"They make us feel indebted
For saving us from hell
And then they put us through it
It's time the bastards fell!"

-- "Suspect Device," Stiff Little Fingers, 1979

"The revolution will not be televised."

-- Gil-Scott Heron

The more things stay the same, the more they change. Or vice-versa. Originally written and published in 1981, the comic book V for Vendetta was created by Englishmen Alan Moore (writer) and David Lloyd (artist) in response to political events in their home nation. They created a dark fantasia about life under fascism in a near-future England, and a masked man who sprung from the shadows to smash the iron grip of power. Over two decades later, V for Vendetta comes to the big screen with a script adaptation by Andy and Larry Wachowski, with big stars and big money all apparent in the final product. And once again, Hollywood moves at the speed of lead; a rousing response to Thatcherism is exactly what the world needs now.

Time turns all artifacts of rebellion into fetish objects: Ronald Reagan is immortalized as a collectible plate. Che Guevara's known mostly as a T-shirt. Billy Bragg's early on-the-cheap LP's of protest songs have been re-mastered for a CD box set with bonus DVDs. And turning any work of art into a movie inevitably takes time. The question of whether the world of 2006 resembles that of 1981 politically is a matter of personal opinion; the question of whether filmmaking has changed in the past 25 years is not. Moore's original vision (which I read when it was first published in serial form, riveted with adolescent angst) is so old it takes place in a future that is now our past. (It's also worth nothing that Moore has asked for his name to be removed from the film as part of a dispute with DC Comics - which, like Cinematical, is nestled under the corporate umbrella of Time Warner, along with Warner Brothers Films.)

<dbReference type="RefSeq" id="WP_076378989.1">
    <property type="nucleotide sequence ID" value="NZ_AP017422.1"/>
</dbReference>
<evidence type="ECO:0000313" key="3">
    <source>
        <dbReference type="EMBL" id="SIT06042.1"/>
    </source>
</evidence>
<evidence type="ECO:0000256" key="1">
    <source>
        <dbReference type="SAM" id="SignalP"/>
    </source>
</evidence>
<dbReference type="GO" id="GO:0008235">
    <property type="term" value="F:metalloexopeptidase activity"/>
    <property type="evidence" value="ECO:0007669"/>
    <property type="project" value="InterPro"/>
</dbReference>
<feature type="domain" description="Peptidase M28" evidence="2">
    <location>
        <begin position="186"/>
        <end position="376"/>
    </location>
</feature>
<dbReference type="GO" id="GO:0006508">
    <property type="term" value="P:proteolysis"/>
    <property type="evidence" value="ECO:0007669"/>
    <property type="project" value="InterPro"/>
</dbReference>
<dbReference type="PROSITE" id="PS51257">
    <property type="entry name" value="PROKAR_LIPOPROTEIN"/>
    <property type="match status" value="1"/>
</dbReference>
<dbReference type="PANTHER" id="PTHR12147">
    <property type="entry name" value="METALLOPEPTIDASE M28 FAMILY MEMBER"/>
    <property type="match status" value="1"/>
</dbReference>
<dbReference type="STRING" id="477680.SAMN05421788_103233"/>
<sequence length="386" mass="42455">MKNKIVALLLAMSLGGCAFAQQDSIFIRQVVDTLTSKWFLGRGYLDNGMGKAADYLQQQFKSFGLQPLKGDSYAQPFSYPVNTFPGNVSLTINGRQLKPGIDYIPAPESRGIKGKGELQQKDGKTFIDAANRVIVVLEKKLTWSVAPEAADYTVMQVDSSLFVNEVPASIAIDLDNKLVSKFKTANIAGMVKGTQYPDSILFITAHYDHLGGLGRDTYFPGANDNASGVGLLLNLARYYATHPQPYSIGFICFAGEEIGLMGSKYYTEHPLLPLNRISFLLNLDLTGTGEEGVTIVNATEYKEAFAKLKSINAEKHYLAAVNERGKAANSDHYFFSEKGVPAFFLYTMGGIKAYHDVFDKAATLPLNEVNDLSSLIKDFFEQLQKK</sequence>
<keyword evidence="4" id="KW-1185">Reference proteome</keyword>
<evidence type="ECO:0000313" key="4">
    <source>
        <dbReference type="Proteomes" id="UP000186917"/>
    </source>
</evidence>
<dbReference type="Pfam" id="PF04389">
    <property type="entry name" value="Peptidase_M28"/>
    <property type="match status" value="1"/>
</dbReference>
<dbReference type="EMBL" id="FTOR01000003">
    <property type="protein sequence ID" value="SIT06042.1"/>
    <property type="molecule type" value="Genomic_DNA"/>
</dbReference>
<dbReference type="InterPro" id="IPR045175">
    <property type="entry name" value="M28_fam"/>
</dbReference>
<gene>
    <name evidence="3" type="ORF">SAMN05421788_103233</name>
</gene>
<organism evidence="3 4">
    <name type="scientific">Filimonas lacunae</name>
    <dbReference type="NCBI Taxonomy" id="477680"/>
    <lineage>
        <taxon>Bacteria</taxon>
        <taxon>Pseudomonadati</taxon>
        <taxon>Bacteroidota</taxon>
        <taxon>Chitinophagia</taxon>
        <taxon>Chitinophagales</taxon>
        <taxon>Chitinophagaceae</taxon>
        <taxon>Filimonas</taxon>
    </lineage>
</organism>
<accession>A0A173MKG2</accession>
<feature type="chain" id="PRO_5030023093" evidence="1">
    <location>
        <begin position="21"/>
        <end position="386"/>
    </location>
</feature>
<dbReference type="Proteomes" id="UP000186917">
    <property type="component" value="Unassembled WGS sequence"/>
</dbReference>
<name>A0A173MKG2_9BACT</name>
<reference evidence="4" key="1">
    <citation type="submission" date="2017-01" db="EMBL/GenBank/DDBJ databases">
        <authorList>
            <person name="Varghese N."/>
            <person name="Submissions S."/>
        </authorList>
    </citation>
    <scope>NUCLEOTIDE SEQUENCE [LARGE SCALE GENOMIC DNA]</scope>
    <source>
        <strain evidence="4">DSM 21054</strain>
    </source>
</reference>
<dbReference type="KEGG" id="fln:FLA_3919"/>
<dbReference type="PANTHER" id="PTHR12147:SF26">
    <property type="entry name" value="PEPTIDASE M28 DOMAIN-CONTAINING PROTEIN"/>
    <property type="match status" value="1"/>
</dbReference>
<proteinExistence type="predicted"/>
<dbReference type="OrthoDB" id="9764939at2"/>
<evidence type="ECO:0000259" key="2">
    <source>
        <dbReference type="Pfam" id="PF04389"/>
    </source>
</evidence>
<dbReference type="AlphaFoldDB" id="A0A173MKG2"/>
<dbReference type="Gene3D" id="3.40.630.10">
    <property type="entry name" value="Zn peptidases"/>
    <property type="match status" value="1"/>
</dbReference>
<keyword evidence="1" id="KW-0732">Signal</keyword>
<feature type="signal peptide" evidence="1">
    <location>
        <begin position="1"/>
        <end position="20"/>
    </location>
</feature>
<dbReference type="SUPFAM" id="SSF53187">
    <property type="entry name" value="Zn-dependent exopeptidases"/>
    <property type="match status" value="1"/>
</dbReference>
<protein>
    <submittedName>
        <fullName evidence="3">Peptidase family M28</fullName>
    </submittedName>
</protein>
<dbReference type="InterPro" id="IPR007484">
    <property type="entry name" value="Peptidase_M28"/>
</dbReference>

The story is still essentially the same; after political chaos and mass destruction, England's risen from the ashes of ruin to be reborn as a orderly, healthy, efficiently-run dictatorship, complete with secret police and propaganda broadcasts.  A young woman, Evey Hammond (Natalie Portman) is out past curfew and set upon by the feared 'Fingermen' – secret police that can call anything you do a crime and whose every action is, by definition, legal. The cops are stopped by a single man – a cape-wearing phantasm wearing a Guy Fawkes mask, an unceasing, unsettling smile beaming out as he dispatches any who oppose him. (The film shows and explains how Fawkes attempted to destroy the House of Parliament in 1605 in a prologue, so American audiences won't be left wondering why the dude kicking ass is wearing what looks like, as near as they can tell, a Hamburglar mask.)
categories Reviews, Cinematical